This module introduces event sourcing and shows how it shapes the events you are collecting in your application.
Imagine an e-commerce application. A user, Sanjana, has added a t-shirt, pants, and a hat to her shopping cart. The cart is stored in a database table, which looks exactly like the cart at this particular moment: it has rows and columns, and it holds exactly 1 pair of pants, 1 t-shirt, and 1 hat:
Adding a completely new item would add a new row to the screen and a new row to the database table. But if Sanjana adds more than one of an already-listed item, the item count simply increases on the screen and is saved to the database. This is a classic CRUD approach: you can create, read, update, or delete any item in your table. (You will find this quite familiar if you've used databases in the past.)
When event sourcing is applied, the same goal is achieved—the shopping cart is safely stored to disk—but the process is quite different. As with CRUD, you can create and read values, but unlike CRUD, you never update a value and you never delete a value; these two destructive operations are simply not allowed with event sourcing.
Every action a user makes is preserved forever. So adding a t-shirt to the shopping cart is one event, adding another is a second event, and removing one is a third event. Checking out is also an event. As the events accumulate, they create a timeline of the user's activity, a kind of customer journey showing exactly what the customer did. In fact, this lack of destructive options makes event sourcing systems more like the version control systems in which you store code.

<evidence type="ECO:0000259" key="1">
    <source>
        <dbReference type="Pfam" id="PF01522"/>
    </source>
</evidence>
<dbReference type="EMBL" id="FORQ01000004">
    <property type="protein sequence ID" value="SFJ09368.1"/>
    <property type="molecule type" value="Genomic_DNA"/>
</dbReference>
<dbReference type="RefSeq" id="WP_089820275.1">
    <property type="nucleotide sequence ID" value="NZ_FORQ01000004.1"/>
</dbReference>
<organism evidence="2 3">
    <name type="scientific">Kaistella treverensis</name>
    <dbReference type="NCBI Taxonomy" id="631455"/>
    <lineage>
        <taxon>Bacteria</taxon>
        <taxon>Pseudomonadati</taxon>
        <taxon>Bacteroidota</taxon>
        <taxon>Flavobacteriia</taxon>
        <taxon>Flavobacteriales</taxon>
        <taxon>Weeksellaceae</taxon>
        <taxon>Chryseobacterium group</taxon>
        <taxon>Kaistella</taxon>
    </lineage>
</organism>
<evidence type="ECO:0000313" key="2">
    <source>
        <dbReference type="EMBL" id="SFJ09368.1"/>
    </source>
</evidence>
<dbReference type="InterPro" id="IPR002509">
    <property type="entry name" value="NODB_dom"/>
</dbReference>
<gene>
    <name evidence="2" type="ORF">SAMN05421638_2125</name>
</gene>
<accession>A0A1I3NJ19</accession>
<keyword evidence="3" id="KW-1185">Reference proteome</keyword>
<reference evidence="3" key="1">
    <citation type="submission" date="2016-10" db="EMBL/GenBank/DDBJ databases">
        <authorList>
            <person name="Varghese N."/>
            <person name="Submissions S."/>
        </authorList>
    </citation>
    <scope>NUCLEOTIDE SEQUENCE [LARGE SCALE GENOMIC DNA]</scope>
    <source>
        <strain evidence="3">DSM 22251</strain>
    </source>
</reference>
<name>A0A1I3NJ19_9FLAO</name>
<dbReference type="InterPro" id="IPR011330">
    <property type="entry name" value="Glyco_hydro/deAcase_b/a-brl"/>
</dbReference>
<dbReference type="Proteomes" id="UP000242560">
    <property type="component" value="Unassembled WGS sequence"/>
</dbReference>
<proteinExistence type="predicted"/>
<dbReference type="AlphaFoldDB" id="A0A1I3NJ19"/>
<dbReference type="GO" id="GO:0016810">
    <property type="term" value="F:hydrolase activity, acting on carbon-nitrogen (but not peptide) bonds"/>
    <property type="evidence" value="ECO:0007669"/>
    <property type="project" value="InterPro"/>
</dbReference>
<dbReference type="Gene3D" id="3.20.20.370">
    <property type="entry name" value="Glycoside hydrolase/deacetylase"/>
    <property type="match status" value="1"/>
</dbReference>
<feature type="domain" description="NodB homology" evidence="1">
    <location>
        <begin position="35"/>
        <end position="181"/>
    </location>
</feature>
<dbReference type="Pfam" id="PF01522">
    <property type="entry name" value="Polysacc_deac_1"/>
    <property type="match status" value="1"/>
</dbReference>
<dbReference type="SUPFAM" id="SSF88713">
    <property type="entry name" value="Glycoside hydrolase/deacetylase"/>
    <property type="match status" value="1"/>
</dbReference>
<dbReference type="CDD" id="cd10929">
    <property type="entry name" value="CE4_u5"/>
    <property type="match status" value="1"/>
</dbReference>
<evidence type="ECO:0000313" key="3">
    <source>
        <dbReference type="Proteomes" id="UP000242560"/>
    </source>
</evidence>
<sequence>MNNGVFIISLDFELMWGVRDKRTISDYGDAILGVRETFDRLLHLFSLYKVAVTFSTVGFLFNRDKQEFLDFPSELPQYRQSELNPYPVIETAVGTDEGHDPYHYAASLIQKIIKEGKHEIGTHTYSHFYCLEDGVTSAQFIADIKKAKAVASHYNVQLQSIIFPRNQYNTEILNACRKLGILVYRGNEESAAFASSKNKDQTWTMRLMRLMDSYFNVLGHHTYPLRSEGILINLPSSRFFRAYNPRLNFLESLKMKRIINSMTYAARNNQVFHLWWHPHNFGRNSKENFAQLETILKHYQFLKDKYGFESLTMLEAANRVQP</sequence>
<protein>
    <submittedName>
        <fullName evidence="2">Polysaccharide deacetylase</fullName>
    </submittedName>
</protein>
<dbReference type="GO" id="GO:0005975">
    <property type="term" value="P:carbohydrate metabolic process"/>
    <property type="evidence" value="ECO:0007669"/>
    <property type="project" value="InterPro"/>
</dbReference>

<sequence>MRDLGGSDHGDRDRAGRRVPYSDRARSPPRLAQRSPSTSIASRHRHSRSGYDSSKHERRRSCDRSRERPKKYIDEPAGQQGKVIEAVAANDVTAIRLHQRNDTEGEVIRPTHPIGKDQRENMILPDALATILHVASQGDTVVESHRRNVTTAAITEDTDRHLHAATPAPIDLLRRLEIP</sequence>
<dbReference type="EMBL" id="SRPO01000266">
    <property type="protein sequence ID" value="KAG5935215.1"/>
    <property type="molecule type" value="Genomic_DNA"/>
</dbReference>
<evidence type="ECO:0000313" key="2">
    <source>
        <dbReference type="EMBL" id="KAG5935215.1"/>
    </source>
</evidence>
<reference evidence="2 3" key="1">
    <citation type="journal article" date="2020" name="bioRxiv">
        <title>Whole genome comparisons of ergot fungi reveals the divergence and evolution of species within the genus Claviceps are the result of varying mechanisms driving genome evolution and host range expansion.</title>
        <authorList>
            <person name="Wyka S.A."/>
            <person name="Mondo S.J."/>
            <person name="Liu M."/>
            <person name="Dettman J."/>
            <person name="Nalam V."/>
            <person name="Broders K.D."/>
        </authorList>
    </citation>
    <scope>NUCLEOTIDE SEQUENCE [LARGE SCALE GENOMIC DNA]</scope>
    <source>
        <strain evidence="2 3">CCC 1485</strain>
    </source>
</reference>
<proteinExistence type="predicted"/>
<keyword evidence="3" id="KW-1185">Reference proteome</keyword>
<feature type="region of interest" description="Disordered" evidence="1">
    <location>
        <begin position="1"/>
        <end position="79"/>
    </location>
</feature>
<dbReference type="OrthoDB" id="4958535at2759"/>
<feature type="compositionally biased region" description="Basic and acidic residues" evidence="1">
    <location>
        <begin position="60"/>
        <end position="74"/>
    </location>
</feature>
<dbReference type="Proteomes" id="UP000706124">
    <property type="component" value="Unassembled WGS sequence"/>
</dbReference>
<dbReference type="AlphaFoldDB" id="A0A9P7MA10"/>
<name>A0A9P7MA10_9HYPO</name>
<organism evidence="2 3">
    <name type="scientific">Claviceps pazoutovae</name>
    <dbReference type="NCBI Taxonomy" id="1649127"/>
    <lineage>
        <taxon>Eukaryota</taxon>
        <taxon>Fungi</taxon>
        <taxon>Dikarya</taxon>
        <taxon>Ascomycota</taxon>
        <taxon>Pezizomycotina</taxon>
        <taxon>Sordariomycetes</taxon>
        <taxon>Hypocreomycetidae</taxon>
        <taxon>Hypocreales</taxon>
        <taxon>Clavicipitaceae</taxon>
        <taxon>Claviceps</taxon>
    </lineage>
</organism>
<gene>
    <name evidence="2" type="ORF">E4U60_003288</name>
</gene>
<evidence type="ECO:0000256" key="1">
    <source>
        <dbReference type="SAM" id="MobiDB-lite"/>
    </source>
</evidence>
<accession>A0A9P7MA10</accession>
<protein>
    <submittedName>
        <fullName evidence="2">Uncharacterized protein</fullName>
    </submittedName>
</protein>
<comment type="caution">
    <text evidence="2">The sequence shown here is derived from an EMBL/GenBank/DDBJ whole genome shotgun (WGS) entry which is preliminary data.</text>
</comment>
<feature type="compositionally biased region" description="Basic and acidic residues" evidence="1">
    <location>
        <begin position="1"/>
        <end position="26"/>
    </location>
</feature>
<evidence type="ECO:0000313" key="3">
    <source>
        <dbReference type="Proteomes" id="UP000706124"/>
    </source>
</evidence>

A stream of events by itself, however, doesn't reflect current state. Say you need to determine how many pairs of pants are in the shopping cart right now. As you can see in the diagram below, that information is spread over multiple events—two "add" events and one "remove" event, each created at different times. Event sourcing systems solve this problem by reading all of the events into the client and then performing a computation that derives the current state. So getting the current pants count would involve a chronological reduce, i.e., the image on the left would be transformed into the one on the right, letting you display the current contents of the cart.
Notice how the event-based view on the left side of the diagram above has quite a bit more information than the table view on the right. The transformation is unidirectional: you can go from the events view to the table view, but not vice versa, because information is lost as you move from left to right.
This is exactly why event sourcing is so powerful: it retains extra data about what has happened in the world, data that the CRUD approach simply throws away.
Event sourcing with our cart example is practically accomplished as follows:
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